Every metadiscursive phrase or tic bears its own clues as to the writer's thinking. "Of course" means that that you are making an assumption or leaving something unquestioned. "In other words" means that you didn't say it right the first time. What follows "in other words" is what you might have said in the first place, if you had thought of it first. That doesn't mean that you should always go back and eliminate the first formulation of the idea, but you should always at least think about doing this. You could even rewrite the first formulation to make it better and still leave the second. Some ideas need restatement for clarity or rhetorical effect.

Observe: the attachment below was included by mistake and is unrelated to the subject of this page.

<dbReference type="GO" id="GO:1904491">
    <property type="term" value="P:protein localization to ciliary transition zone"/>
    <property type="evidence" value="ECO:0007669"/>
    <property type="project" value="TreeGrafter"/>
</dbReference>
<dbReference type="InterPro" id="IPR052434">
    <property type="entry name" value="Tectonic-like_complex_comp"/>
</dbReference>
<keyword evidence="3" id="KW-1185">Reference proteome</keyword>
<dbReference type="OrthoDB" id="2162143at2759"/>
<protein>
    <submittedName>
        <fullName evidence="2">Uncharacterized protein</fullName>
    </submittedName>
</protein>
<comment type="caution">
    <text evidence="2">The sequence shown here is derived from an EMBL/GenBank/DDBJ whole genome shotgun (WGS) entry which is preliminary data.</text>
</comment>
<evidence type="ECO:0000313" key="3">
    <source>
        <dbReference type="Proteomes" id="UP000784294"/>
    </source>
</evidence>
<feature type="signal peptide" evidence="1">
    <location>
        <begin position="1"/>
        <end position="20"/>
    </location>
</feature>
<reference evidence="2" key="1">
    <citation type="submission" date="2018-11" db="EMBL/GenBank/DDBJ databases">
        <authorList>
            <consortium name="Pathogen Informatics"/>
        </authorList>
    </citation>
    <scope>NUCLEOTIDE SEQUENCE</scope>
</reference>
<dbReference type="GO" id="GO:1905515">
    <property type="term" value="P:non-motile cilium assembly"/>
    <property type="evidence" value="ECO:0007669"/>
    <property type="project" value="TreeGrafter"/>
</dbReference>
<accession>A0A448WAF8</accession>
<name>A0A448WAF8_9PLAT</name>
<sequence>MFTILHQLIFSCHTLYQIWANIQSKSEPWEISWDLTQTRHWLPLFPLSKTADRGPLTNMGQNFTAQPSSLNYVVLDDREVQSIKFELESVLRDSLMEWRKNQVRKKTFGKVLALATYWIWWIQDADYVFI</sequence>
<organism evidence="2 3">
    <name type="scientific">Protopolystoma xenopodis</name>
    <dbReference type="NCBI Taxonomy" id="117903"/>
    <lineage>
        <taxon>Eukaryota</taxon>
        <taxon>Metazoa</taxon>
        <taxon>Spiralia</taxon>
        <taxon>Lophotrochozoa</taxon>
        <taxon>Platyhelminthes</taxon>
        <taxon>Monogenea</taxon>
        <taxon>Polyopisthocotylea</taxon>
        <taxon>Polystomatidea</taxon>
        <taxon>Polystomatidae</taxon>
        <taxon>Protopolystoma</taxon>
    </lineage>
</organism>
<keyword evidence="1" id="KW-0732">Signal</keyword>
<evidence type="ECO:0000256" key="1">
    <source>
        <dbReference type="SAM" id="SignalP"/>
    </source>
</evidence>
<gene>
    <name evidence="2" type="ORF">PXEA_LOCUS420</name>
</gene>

I used to use "At the same time, however...." virtually every other sentence. Here the logic is to leave both halves of the contradiction operant. Or "I'm always giving you what you already know first, then I'll spring the new information on you." There is nothing particularly wrong with any of these devices, used in moderation, but it helps to have some self-awareness. I was using the word "entail" a lot a few months ago. When I noticed that I realized that my thinking was orientated toward a certain variety of logical consequences. Once I realized that, I could clarify my own ideas more easily by sorting out different kinds of "entailment" and seeing whether I really needed to use that word so much.